The National Cyber Security Centre today launched a new scam reporting service to allow citizens to report fake, fraudulent and suspicious emails, including those that offer coronavirus-related services.
The NCSC today announced a cross-governmental ‘Cyber Aware’ campaign which includes advice for people to protect passwords, accounts, and devices and also includes specific precautionary guidelines for personal and professional use of video conferencing services such as how to set up accounts, arrange chats, and protect the devices.
Aside from launching the campaign, NCSC also launched its new ‘Suspicious Email Reporting Service’ that allows Internet users to report suspicious emails, including those claiming to offer services related to coronavirus.
In a press release, the cyber security watchdog claimed that it has removed more than 2,000 online scams related to coronavirus in the past thirty days, and these scams include:
- 471 fake online shops selling fraudulent coronavirus related items
- 555 malware distribution sites set up to cause significant damage to any visitors
- 200 phishing sites seeking personal information such as passwords or credit card details
- 832 advance-fee frauds where a large sum of money is promised in return for a set-up payment
Ciaran Martin, chief executive officer of NCSC, said that “technology is helping us cope with the coronavirus crisis and will play a role helping us out of it - but that means cyber security is more important than ever. With greater use of technology, there are different ways attackers can harm all of us. But everyone can help to stop them by following the guidance campaign we have launched today. But even with the best security in place, some attacks will still get through.
“That’s why we have created a new national reporting service for suspicious emails – and if they link to malicious content, it will be taken down or blocked. By forward messages to us, you will be protecting the UK from email scams and cybercrime,” he added.
With the outbreak of the pandemic, many people in the UK are now using video conferencing services to connect with one another. To help protect such users from cyber threats, NCSC has also published new guidance thatincludes advise on:
- securely installing apps
- creating strong passwords
- tracking visitors to chats
- not making meetings public
- connecting only to people through contacts or address book
- never posting links or passwords publicly
NCSC is working along with the Home Office to deliver the Cyber Aware campaign and is aiming to help users and organisations protect themselves online. The campaign encourages people to ‘Stay home. Stay Connected. Stay Cyber Aware’ and includes the following tips for users:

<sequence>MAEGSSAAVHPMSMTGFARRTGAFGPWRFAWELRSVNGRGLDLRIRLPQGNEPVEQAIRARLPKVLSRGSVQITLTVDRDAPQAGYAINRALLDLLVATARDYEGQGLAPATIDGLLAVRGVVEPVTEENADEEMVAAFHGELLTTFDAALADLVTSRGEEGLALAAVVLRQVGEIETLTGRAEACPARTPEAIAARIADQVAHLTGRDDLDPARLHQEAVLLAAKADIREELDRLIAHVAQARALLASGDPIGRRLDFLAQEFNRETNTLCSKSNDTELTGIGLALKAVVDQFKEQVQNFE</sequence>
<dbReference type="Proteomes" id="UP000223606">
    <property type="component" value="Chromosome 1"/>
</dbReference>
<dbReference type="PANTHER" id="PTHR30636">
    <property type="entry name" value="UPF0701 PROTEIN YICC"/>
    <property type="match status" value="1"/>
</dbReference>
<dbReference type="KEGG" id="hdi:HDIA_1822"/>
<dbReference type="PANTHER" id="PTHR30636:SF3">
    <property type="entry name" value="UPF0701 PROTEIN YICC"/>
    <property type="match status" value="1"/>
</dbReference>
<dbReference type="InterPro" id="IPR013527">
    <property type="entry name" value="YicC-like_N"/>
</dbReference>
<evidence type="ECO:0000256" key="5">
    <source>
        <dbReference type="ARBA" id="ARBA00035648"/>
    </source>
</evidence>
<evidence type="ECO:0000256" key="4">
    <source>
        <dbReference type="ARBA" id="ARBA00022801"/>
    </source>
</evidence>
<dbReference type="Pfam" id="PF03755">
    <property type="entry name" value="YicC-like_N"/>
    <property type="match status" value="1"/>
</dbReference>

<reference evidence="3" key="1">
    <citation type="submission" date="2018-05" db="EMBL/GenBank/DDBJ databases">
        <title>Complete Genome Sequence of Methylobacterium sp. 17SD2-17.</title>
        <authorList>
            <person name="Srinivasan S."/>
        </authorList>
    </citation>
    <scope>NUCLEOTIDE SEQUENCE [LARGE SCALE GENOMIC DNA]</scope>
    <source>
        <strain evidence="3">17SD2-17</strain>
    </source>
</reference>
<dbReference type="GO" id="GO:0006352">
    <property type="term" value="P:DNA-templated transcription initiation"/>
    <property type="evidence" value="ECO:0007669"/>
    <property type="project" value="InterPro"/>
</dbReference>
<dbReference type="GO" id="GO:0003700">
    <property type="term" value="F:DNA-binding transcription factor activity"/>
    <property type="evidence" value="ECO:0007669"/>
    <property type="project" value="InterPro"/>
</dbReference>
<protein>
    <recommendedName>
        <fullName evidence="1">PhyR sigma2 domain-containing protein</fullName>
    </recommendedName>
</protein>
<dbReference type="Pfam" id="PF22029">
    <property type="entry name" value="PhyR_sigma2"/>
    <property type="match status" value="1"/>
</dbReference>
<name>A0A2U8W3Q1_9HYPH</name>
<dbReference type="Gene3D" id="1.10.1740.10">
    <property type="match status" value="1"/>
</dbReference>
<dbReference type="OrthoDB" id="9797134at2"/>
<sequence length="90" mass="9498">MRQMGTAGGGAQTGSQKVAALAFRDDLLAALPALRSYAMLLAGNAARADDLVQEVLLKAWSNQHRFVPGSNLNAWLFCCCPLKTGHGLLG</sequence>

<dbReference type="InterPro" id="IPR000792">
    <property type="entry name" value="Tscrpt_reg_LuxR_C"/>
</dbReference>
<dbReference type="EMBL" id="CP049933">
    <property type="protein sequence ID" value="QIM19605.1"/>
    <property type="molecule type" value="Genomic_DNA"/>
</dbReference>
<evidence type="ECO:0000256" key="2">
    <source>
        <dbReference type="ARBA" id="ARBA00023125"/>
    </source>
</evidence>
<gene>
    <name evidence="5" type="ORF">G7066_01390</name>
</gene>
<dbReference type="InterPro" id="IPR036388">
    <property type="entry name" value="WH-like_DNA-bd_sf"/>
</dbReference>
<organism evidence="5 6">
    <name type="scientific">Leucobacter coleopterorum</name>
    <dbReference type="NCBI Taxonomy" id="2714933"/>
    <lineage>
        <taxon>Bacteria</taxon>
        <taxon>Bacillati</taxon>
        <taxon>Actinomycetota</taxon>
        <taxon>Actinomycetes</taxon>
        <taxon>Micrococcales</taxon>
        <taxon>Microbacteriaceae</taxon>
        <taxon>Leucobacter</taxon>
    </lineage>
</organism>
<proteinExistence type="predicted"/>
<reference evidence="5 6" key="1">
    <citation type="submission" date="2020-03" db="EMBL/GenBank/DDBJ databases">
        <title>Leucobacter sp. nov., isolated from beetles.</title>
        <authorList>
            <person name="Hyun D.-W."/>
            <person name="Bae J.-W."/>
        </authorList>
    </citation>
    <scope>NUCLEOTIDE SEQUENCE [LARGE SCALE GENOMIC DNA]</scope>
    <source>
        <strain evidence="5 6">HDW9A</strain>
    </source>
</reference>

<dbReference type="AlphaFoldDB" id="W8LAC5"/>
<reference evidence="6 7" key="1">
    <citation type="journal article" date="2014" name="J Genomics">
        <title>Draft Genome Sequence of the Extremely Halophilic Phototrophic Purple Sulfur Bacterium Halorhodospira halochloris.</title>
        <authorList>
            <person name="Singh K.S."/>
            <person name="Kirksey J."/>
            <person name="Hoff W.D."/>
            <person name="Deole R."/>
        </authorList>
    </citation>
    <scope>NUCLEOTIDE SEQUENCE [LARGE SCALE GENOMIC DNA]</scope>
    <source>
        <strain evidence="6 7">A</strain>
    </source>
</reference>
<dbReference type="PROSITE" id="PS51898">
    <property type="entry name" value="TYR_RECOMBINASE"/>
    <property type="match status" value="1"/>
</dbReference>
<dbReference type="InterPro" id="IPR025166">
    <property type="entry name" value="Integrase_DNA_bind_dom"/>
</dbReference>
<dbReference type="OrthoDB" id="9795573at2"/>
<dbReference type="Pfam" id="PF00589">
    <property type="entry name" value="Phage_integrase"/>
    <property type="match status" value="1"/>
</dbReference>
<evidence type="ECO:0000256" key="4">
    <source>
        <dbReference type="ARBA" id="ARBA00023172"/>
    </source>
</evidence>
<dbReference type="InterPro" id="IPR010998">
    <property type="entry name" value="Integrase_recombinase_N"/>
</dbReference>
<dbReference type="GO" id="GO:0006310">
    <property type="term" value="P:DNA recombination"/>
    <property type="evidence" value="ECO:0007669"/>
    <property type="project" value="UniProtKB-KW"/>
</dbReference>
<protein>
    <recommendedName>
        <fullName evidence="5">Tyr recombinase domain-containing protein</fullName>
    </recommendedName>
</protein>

- Turn on two-factor authentication for important accounts
- Protect important accounts using a password of three random words
- Create a separate password that you only use for your main email account
- Update the software and apps on your devices regularly (ideally set to ‘automatically update’)
- Save your passwords in your browser
- To protect yourself from being held to ransom, back up important data
Thanks to the new Suspicious Email Reporting Service, NCSC will, from now on, be able to offer support to Internet users related to COVID-19. Any dubious emails forwarded to email@example.com will automatically test the validity of websites and any sites found to be part of phishing scams will be removed immediately.
Aside from taking down malicious sites, NCSC will support the police by providing live time analysis of reports and identifying new patterns in online offending - helping them stop even more offenders in their tracks.
Rich Turner, SVP EMEA at CyberArk, told TEISS that “these developments highlight the lengths hackers will go to when trying to circumvent cyber defences, but phishing attacks in themselves are nothing new. According to our research, 60% of organisations cite external attacks, such as phishing, as one of the greatest security risks currently facing their organisation, ahead of other popular techniques such as ransomware. That’s because cyber attackers continue seek the path of least resistance, and for many organisations, this remains their employees.
“Well-crafted phishing emails – especially those that play on the fears of individuals – can often do the trick. Attackers typically use these tactics to gain a foothold within organisations that then allow them access to privileged credentials - those that give control over sensitive data or critical systems," Turner added.
Will LaSala, Senior Director of Global Solutions at OneSpan, said that we're unfortunately continuing to see attackers relentlessly exploit the ongoing pandemic to try and bait victims into falling for scams that can have devastating consequences, such as money being lost, personal details being stolen, or malware unknowingly installed.
"Consumers should be wary of clicking on links within emails, should always check the senders email address, and should know no trusted organisation would ever ask them to part with money via email.
"To ensure their customers are protected, banks and FIs need to be especially vigilant, and invest in dynamic fraud solutions that leverage machine learning and advanced risk analytics to identify abnormal user behaviour in real time. Furthermore, solutions that are capable of automatically operating at a lower level of trust during times of increased risk are best suited to help banks and FIs respond to the fast-paced nature of fraud during events like the Coronavirus outbreak," he added.
ALSO READ: NCSC took down 177,335 phishing websites in the past one year